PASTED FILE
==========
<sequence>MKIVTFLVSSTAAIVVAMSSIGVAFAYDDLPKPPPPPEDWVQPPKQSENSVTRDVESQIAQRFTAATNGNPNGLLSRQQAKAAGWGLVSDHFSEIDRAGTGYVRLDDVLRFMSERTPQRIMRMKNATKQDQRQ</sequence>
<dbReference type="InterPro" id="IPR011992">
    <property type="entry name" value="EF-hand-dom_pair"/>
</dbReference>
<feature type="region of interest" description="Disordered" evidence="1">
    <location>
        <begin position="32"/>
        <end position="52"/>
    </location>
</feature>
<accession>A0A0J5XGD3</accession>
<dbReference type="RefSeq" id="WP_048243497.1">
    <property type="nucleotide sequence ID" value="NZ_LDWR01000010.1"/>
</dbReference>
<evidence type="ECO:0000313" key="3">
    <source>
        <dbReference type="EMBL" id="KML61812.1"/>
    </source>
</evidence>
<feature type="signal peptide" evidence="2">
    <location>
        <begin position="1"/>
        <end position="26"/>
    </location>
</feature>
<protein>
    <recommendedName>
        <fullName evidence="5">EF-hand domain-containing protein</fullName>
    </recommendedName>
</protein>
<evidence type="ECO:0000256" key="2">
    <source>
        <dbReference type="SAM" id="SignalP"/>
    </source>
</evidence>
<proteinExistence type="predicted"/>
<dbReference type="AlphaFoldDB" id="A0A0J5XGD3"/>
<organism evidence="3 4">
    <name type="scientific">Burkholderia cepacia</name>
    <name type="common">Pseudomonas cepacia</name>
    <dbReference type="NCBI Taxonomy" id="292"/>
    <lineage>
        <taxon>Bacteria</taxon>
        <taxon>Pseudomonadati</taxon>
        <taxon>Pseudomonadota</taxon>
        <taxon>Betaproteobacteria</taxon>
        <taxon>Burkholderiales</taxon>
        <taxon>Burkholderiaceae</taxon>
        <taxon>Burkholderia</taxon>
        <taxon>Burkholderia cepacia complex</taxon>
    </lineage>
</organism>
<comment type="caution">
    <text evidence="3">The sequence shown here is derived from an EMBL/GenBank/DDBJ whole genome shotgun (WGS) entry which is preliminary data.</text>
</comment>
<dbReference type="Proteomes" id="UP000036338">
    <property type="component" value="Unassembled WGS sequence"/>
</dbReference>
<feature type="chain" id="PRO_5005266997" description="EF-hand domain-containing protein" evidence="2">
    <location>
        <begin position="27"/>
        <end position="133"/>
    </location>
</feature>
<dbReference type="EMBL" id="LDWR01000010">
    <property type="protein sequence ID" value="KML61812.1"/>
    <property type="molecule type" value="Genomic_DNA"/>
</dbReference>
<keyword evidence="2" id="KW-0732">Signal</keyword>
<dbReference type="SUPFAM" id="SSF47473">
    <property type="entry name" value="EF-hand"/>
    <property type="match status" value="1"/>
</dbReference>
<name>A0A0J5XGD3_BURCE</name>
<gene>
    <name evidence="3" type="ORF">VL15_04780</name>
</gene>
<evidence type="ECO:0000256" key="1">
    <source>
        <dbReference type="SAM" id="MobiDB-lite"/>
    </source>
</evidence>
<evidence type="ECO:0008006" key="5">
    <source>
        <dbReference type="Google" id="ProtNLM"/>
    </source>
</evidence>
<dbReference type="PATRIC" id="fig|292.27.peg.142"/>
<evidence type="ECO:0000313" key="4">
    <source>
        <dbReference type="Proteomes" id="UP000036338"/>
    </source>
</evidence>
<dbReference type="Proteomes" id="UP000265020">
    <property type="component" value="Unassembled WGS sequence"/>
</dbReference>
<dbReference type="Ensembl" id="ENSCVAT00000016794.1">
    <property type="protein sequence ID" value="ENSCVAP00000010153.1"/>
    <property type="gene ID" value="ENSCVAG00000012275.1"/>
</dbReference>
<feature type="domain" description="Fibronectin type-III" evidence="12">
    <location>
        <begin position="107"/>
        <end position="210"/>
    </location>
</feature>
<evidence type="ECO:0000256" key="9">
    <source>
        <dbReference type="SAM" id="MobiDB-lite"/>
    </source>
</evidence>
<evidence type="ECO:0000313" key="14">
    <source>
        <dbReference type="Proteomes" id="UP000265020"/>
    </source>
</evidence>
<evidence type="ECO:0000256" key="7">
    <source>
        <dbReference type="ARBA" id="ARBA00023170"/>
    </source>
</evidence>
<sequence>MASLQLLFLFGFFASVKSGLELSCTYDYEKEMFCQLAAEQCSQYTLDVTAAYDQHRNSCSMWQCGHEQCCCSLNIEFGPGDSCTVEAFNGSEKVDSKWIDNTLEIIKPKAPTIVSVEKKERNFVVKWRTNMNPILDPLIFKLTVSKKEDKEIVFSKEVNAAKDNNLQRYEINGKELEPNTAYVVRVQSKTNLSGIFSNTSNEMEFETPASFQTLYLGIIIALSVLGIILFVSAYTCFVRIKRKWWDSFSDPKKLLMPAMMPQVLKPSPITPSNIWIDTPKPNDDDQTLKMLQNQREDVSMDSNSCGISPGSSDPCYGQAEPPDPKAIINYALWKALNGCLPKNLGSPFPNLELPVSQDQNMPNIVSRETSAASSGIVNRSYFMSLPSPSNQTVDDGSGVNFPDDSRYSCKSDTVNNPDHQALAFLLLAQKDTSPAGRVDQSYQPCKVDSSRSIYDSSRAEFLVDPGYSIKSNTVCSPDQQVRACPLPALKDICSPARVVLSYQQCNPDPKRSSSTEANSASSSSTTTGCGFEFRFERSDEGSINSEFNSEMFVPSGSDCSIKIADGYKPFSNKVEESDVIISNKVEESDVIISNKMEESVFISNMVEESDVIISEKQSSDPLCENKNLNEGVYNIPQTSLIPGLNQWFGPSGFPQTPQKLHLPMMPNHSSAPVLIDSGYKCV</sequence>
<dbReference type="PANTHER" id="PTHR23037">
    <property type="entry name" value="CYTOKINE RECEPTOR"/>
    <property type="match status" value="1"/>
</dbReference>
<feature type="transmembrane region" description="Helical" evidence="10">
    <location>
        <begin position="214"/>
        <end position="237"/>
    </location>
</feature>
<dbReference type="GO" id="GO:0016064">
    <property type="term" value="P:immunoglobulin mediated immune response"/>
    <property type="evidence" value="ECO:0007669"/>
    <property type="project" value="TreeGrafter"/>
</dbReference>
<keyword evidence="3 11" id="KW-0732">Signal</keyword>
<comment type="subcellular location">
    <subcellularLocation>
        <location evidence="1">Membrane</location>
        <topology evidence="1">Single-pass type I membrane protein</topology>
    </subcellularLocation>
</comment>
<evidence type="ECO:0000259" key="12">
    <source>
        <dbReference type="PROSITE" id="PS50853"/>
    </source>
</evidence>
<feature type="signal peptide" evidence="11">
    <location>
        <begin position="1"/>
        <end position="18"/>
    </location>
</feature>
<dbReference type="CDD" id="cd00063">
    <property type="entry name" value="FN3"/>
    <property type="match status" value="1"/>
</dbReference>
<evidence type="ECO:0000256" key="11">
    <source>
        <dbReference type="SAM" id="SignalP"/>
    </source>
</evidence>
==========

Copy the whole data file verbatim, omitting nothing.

<sequence>MKIVTFLVSSTAAIVVAMSSIGVAFAYDDLPKPPPPPEDWVQPPKQSENSVTRDVESQIAQRFTAATNGNPNGLLSRQQAKAAGWGLVSDHFSEIDRAGTGYVRLDDVLRFMSERTPQRIMRMKNATKQDQRQ</sequence>
<dbReference type="InterPro" id="IPR011992">
    <property type="entry name" value="EF-hand-dom_pair"/>
</dbReference>
<feature type="region of interest" description="Disordered" evidence="1">
    <location>
        <begin position="32"/>
        <end position="52"/>
    </location>
</feature>
<accession>A0A0J5XGD3</accession>
<dbReference type="RefSeq" id="WP_048243497.1">
    <property type="nucleotide sequence ID" value="NZ_LDWR01000010.1"/>
</dbReference>
<evidence type="ECO:0000313" key="3">
    <source>
        <dbReference type="EMBL" id="KML61812.1"/>
    </source>
</evidence>
<feature type="signal peptide" evidence="2">
    <location>
        <begin position="1"/>
        <end position="26"/>
    </location>
</feature>
<protein>
    <recommendedName>
        <fullName evidence="5">EF-hand domain-containing protein</fullName>
    </recommendedName>
</protein>
<evidence type="ECO:0000256" key="2">
    <source>
        <dbReference type="SAM" id="SignalP"/>
    </source>
</evidence>
<proteinExistence type="predicted"/>
<dbReference type="AlphaFoldDB" id="A0A0J5XGD3"/>
<organism evidence="3 4">
    <name type="scientific">Burkholderia cepacia</name>
    <name type="common">Pseudomonas cepacia</name>
    <dbReference type="NCBI Taxonomy" id="292"/>
    <lineage>
        <taxon>Bacteria</taxon>
        <taxon>Pseudomonadati</taxon>
        <taxon>Pseudomonadota</taxon>
        <taxon>Betaproteobacteria</taxon>
        <taxon>Burkholderiales</taxon>
        <taxon>Burkholderiaceae</taxon>
        <taxon>Burkholderia</taxon>
        <taxon>Burkholderia cepacia complex</taxon>
    </lineage>
</organism>
<comment type="caution">
    <text evidence="3">The sequence shown here is derived from an EMBL/GenBank/DDBJ whole genome shotgun (WGS) entry which is preliminary data.</text>
</comment>
<dbReference type="Proteomes" id="UP000036338">
    <property type="component" value="Unassembled WGS sequence"/>
</dbReference>
<feature type="chain" id="PRO_5005266997" description="EF-hand domain-containing protein" evidence="2">
    <location>
        <begin position="27"/>
        <end position="133"/>
    </location>
</feature>
<dbReference type="EMBL" id="LDWR01000010">
    <property type="protein sequence ID" value="KML61812.1"/>
    <property type="molecule type" value="Genomic_DNA"/>
</dbReference>
<keyword evidence="2" id="KW-0732">Signal</keyword>
<dbReference type="SUPFAM" id="SSF47473">
    <property type="entry name" value="EF-hand"/>
    <property type="match status" value="1"/>
</dbReference>
<name>A0A0J5XGD3_BURCE</name>
<gene>
    <name evidence="3" type="ORF">VL15_04780</name>
</gene>
<evidence type="ECO:0000256" key="1">
    <source>
        <dbReference type="SAM" id="MobiDB-lite"/>
    </source>
</evidence>
<evidence type="ECO:0008006" key="5">
    <source>
        <dbReference type="Google" id="ProtNLM"/>
    </source>
</evidence>
<dbReference type="PATRIC" id="fig|292.27.peg.142"/>
<evidence type="ECO:0000313" key="4">
    <source>
        <dbReference type="Proteomes" id="UP000036338"/>
    </source>
</evidence>
<dbReference type="Proteomes" id="UP000265020">
    <property type="component" value="Unassembled WGS sequence"/>
</dbReference>
<dbReference type="Ensembl" id="ENSCVAT00000016794.1">
    <property type="protein sequence ID" value="ENSCVAP00000010153.1"/>
    <property type="gene ID" value="ENSCVAG00000012275.1"/>
</dbReference>
<feature type="domain" description="Fibronectin type-III" evidence="12">
    <location>
        <begin position="107"/>
        <end position="210"/>
    </location>
</feature>
<evidence type="ECO:0000256" key="9">
    <source>
        <dbReference type="SAM" id="MobiDB-lite"/>
    </source>
</evidence>
<evidence type="ECO:0000313" key="14">
    <source>
        <dbReference type="Proteomes" id="UP000265020"/>
    </source>
</evidence>
<evidence type="ECO:0000256" key="7">
    <source>
        <dbReference type="ARBA" id="ARBA00023170"/>
    </source>
</evidence>
<sequence>MASLQLLFLFGFFASVKSGLELSCTYDYEKEMFCQLAAEQCSQYTLDVTAAYDQHRNSCSMWQCGHEQCCCSLNIEFGPGDSCTVEAFNGSEKVDSKWIDNTLEIIKPKAPTIVSVEKKERNFVVKWRTNMNPILDPLIFKLTVSKKEDKEIVFSKEVNAAKDNNLQRYEINGKELEPNTAYVVRVQSKTNLSGIFSNTSNEMEFETPASFQTLYLGIIIALSVLGIILFVSAYTCFVRIKRKWWDSFSDPKKLLMPAMMPQVLKPSPITPSNIWIDTPKPNDDDQTLKMLQNQREDVSMDSNSCGISPGSSDPCYGQAEPPDPKAIINYALWKALNGCLPKNLGSPFPNLELPVSQDQNMPNIVSRETSAASSGIVNRSYFMSLPSPSNQTVDDGSGVNFPDDSRYSCKSDTVNNPDHQALAFLLLAQKDTSPAGRVDQSYQPCKVDSSRSIYDSSRAEFLVDPGYSIKSNTVCSPDQQVRACPLPALKDICSPARVVLSYQQCNPDPKRSSSTEANSASSSSTTTGCGFEFRFERSDEGSINSEFNSEMFVPSGSDCSIKIADGYKPFSNKVEESDVIISNKVEESDVIISNKMEESVFISNMVEESDVIISEKQSSDPLCENKNLNEGVYNIPQTSLIPGLNQWFGPSGFPQTPQKLHLPMMPNHSSAPVLIDSGYKCV</sequence>
<dbReference type="PANTHER" id="PTHR23037">
    <property type="entry name" value="CYTOKINE RECEPTOR"/>
    <property type="match status" value="1"/>
</dbReference>
<feature type="transmembrane region" description="Helical" evidence="10">
    <location>
        <begin position="214"/>
        <end position="237"/>
    </location>
</feature>
<dbReference type="GO" id="GO:0016064">
    <property type="term" value="P:immunoglobulin mediated immune response"/>
    <property type="evidence" value="ECO:0007669"/>
    <property type="project" value="TreeGrafter"/>
</dbReference>
<keyword evidence="3 11" id="KW-0732">Signal</keyword>
<comment type="subcellular location">
    <subcellularLocation>
        <location evidence="1">Membrane</location>
        <topology evidence="1">Single-pass type I membrane protein</topology>
    </subcellularLocation>
</comment>
<evidence type="ECO:0000259" key="12">
    <source>
        <dbReference type="PROSITE" id="PS50853"/>
    </source>
</evidence>
<feature type="signal peptide" evidence="11">
    <location>
        <begin position="1"/>
        <end position="18"/>
    </location>
</feature>
<dbReference type="CDD" id="cd00063">
    <property type="entry name" value="FN3"/>
    <property type="match status" value="1"/>
</dbReference>
<evidence type="ECO:0000256" key="11">
    <source>
        <dbReference type="SAM" id="SignalP"/>
    </source>
</evidence>